My uncle is upstairs now, stomping and cursing at my grandma’s desk. We’ve gotten three letters in the past month, demanding the three million dollars she owes “us”. Whoever “us” is. The most recent letter says they’ll start picking the family off one by one and that the money needs to be deposited by the first of next month. They don’t know my grandma died, and there’s no way to tell them because we don’t know who they are. I look to my mom whose chewing on her fingers near the Christmas tree. I watch her as she picks nervously at the bow of the gift she’s brought for me. I don’t know how or why my parents went Christmas shopping. I wonder if they did it before the letters came. I can’t fathom how we all thought we could sit around a dinner table picking at turkey, expecting not to think about our lives are being threatened. I walked slowly over to my mother, worried too much movement would startle her away.
“Ma?” I ask.
Her big doe eyes flicker across my face as she wipes a tear away. I crouch down next to her and she pulls me into a warm, loving hug. We’re not huggers, but it feels nice.
“Brandon is going to get us all killed.” She whispers.
“What control does uncle have over the money?”
“It. He has the bank accounts. She left all that information to him but he wants to keep it. Your father heard him talking about buying a cruise ship and sending Sammy to Harvard.”
“Sammy is in prison and uncle has plenty of money to buy a yacht, isn’t that enough? He needs more? He’s risking our family for the off chance that he can escape whoever the hell this is?” My mother just nods. I suddenly wish it was ten years ago and I didn’t know anything. I wanted so badly to get older so I could have a say in decisions. I wanted to get older so I could understand adult talk and all those conversations where the adults said, “I’ll tell you when you’re older.” I used to sit and try to write them down so when I was an adult, I could ask what they all meant. Now? I don’t want to know.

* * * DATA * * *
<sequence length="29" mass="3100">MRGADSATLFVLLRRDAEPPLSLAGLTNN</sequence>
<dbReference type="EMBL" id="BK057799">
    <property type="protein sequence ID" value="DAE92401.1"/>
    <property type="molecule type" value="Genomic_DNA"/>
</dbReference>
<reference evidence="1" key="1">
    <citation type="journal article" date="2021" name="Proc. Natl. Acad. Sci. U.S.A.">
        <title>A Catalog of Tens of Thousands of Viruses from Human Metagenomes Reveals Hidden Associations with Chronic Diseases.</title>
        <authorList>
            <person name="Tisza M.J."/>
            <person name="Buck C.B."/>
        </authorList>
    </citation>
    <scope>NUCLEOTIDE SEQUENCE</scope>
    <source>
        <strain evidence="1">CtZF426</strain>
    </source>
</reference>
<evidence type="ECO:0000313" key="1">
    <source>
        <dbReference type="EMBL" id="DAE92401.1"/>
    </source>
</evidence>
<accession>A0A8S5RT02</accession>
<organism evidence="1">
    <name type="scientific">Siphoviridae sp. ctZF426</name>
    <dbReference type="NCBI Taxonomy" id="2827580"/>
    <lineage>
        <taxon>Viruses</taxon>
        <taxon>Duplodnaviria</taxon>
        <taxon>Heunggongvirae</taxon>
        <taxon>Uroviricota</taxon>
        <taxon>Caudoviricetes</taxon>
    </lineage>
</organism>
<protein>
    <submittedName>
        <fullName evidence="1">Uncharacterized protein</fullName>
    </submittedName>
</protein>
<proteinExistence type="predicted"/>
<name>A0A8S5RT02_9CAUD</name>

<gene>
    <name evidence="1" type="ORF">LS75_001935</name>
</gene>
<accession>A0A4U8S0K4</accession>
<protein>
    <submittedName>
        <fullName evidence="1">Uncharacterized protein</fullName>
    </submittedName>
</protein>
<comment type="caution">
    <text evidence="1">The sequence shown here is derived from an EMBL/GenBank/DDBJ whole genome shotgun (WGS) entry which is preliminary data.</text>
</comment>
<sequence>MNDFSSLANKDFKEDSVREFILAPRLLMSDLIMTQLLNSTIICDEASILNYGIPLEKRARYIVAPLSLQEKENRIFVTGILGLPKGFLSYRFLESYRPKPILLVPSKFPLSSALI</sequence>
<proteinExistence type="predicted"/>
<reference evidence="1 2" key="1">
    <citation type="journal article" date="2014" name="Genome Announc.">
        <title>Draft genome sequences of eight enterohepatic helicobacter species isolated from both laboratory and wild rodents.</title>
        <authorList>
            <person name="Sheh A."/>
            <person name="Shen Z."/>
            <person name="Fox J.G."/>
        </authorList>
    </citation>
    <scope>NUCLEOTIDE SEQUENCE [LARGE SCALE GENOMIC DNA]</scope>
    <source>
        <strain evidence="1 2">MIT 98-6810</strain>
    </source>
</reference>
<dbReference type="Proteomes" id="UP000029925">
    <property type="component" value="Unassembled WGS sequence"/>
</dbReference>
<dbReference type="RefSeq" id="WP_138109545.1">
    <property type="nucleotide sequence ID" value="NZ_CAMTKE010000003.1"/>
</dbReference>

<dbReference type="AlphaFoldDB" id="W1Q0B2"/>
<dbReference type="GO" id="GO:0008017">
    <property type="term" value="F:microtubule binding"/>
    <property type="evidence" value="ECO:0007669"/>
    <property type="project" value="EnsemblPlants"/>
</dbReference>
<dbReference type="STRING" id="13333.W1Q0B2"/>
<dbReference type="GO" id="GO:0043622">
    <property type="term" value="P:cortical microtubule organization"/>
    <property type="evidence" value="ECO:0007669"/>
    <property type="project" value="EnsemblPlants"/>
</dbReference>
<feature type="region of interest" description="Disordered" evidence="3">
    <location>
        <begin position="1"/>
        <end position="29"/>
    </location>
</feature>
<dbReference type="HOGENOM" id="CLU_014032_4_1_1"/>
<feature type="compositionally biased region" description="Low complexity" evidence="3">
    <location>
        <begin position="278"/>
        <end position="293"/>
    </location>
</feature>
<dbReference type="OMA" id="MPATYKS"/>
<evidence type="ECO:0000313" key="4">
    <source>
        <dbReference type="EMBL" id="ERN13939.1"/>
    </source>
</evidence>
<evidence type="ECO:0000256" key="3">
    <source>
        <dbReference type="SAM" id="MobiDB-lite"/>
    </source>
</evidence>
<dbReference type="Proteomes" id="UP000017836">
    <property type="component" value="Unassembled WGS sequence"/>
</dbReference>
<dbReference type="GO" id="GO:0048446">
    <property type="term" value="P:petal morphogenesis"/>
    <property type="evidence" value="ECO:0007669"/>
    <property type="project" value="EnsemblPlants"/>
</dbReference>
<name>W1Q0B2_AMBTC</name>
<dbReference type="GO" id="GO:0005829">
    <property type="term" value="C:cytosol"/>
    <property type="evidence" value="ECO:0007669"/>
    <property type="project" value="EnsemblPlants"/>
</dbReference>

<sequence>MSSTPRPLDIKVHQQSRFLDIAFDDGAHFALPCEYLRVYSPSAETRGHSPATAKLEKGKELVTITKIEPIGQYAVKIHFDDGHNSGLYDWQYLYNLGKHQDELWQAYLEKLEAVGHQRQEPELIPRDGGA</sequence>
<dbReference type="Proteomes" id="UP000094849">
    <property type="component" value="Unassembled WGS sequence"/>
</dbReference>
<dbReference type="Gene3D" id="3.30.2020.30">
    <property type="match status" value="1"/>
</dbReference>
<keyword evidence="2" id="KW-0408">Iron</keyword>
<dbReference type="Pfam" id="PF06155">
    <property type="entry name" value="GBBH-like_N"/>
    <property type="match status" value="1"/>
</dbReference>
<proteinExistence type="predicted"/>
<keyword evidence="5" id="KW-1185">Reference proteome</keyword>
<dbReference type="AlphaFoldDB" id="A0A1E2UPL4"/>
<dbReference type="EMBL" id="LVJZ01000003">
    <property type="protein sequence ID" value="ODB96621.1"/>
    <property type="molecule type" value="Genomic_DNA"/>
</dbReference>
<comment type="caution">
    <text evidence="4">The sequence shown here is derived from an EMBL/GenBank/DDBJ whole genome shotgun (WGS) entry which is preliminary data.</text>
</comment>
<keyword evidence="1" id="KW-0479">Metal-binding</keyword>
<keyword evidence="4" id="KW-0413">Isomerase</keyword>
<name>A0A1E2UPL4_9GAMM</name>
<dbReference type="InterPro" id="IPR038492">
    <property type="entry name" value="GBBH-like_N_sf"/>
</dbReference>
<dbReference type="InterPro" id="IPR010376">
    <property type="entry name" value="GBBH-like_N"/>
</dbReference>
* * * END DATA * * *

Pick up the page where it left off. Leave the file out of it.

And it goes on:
“If we make it out of this alive, I don’t think we’ll have much of a family left.” My mom choked through a sob. Although my uncle Brandon is an asshole, I know my mom still loves him. She’s one of those church-going, bible-thumping, don’t-say-hate type. They always hold onto love for too long.
The creaking of the villa door woke me. I could see the silhouette of my grandma slipping into the room with a large bag. The light of the moon caught on her sequins like little disco balls. I tried to close my eyes as thin as possible without shutting them completely. She dropped the bag on the floor and came to my bedside, whispering my name. She kissed me on the head and I stirred, pretending it disrupted my sleep. I pulled the blankets over so I could peek without being seen as she retreated to the chair, flicking on the small tableside lamp. I laid for an hour, watching her count stacks of cash. Right then I should have asked questions. I think she was ready to share this secret with someone. If I had just been more eager to be a part of this maybe she would have left me with the bank account information and I could pay whoever this was back. I could save our family. But that night I laid in silence and didn’t say a word. I never told my mom. I knew it was important, but I kept my mouth shut.
Since mom and dad packed the SUV with gifts that sat under the glowing green tree, I had to take my little Toyota. I couldn’t stand the screaming anymore. I had to get out and go anywhere. Nothing was open on Christmas eve in our town except for the gas station. My friend Raoul would be working. I could buy a pack of cigarettes like I sometimes did. It was the best thing I could think to do to keep from stressing myself grey. I started the grumbling engine and zoomed away from the house as quickly as possible. When I got to the gas station, a light snow began to drift from the sky. Through the glow of the canopy lights the snow looked magical. I stepped from my car and gazed up to the dusty sky. Inside the gas station Raoul waved cheerfully at me, much too cheerful for the circumstances. I tossed a twenty on the counter and he handed me my favorite menthol cigarettes, knowing better than to ID me.